Thursday, August 03, 2006

Kill No-Fault Divorce!


It’s been a long time since I wrote anything for this blog. I went on a short trip to Colorado with friends, and meant to upload some photos from that trip. So, since I hadn’t gotten that done, I kept putting it off.

So, forget the photos. They’ll be available eventually. In the meantime, I want to express a few opinions about marriage. But first, a story.

I, like many, many people of my generation, have been divorced. My husband was diagnosed schizophrenic and I stayed for 10 years, hoping for a cure, but finally was too afraid for myself and my 3 children to continue hoping. And the truth is, he is still besieged by his illness and has never been able to live a normal life. My children have grown up to be successful, happy people, but I am under no delusions that they were not affected by those troubled years and by the loss of their father, even if he was sometimes on another planet.

Last month my son’s wife (38) suddenly announced that she “didn’t think she was inlove anymore,” and 3 days later took off her wedding ring, started going out dancing in Scottsdale, coming home at 3:00 in the morning, having secret conversations on her cell phone, having lunch with her friends every day, and even going out and purchasing a $25,000 Volvo for herself.

We are all absolutely devastated by this news. We never had any idea that she was unhappy. We thought they were a typical couple who have been married for 15 years. Is there any married woman who hasn’t felt like she isn’t in love anymore? Anyone who’s ever read anything or even watched Dr. Phil knows that every marriage goes through hot and cold spells, ups and downs. That’s why, for God’s sake, the wedding vows say “for better or worse,” and I am so surprised that she, a teacher, contends that divorce is no big deal. All the recent literature states the opposite – that longitudinal studies show that children of divorce are still experiencing difficulties in their 30’s. That children of divorce are more likely to drop out of school, have teen pregnancies, get in trouble with the law, and, of course, end up divorced themselves, causing more children to experience the death of a family.

My daughter-in-law’s parents were divorced when she and her siblings were teenagers. Her brother is a drug addict and no one in the family wants him around because he steals from them. Her sister is a different kind of addict. She is addicted to the attention of men. She has been in at least 10 different relationships since we’ve lived in Arizona. The joke is that she changes men like most people change their underwear. She cannot move from that initial passionate stage of love (which is really lust, I think) to a mature kind of love. And now, this daughter is acting out. I can’t imagine what her parents must be going through, no matter what the daughter says. They surely suspect that something is seriously wrong here.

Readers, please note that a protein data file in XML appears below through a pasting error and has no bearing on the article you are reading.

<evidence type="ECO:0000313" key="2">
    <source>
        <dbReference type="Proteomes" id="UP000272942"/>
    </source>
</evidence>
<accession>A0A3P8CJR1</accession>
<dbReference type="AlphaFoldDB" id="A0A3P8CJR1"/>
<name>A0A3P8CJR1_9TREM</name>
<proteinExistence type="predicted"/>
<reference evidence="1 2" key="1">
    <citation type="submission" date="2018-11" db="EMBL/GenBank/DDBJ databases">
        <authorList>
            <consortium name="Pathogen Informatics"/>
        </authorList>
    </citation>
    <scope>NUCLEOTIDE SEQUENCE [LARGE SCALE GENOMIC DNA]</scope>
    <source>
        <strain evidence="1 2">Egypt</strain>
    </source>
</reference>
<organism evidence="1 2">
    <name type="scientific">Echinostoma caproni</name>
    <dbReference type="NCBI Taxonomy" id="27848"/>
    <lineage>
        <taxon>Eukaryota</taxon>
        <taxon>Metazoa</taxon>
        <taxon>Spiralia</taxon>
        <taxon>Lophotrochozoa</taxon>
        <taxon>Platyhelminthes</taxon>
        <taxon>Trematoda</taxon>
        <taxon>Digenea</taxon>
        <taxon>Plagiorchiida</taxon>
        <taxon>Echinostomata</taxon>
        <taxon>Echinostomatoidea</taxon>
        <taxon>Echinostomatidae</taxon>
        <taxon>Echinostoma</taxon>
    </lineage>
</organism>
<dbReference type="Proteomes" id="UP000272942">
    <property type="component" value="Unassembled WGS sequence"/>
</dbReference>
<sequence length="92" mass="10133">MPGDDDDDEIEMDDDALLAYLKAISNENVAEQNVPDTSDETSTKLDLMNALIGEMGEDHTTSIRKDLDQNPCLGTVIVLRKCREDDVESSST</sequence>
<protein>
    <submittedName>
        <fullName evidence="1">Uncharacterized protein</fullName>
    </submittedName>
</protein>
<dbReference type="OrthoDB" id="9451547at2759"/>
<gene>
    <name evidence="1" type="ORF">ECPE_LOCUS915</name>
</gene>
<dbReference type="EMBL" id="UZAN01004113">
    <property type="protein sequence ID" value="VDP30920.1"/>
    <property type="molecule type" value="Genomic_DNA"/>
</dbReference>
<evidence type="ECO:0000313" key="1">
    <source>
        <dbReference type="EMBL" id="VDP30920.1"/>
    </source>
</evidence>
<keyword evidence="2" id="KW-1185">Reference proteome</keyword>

In the meantime, my son is a wreck. Their two kids have no idea what’s coming at them. They have heard the word divorce, but they are 6 and 10. They’ve known nothing but a close and secure family life, they can’t even imagine what divorce really means. For years, my son and his wife have focused on the children, and now, these poor kids are going to see what it’s like when their parents are too consumed with taking care of themselves to pay any attention to them. No one is willing to take the kids to counseling. The idea of family counseling sends the wife into a temper tantrum.

They have the most beautiful home – a home that they have both worked hard on, and now the housing market is terrible. It may take 6 months to sell it. There certainly won’t be enough money out of the house to buy two other houses, so the kids will wind up in an apartment, I guess. They just recently hired a muralist to paint an undersea mural for the 6-year-old’s room – he’s in a shark phase – and he loves it. Well, goodbye to that. The other one loves to dunk the basketball as he jumps into the lovely pool. Goodbye to that, too.

Years ago, I made the mistake of thinking that divorce is the answer. But I’ve learned a lot since then. I now believe that marriage is a contract and you have a duty and an obligation to work things out. If there are children involved, I think a divorce should be granted only if there is abuse of a spouse or of the children. Biologically speaking, I believe that humans are required to make sure their children grow up and pass on the genetic information they were given. I don’t think that nature gives a shit whether you’re happy or not, fulfilled or not, in love or not. What nature cares about is that you teach your children to cope with trouble, to survive hard times, to be creative in looking for solutions, to be caring and compassionate. Nature wants us to value the family more than anything so that the offspring can grow to maturity, find a mate, and reproduce. What divorce does is make children distrustful of members of the opposite sex, to think that betrayal is guaranteed. After all, if the people who are supposed to love you and take care of you can’t do it, then what chance have you?

I am joining the Americans for Divorce Reform and will work hard to try and repeal no-fault divorce. The legislators who passed that law are appalled now at what they’ve done.
"I did not foresee the approximately one million American children now affected annually by divorce, twice the number of 30 years ago. 'No-fault' divorce has too often harmed children. This must change."
Congressman Tim Penny (D-Minn.), recalling his vote to introduce
no-fault when he was a state legislator.

They realize that no-fault divorce has ruined thousands of lives and will continue to do so. Go to the web site and learn how we can fix this. Please join and help us. It’s too late to help my son and my grandsons, but it may not be too late for others.
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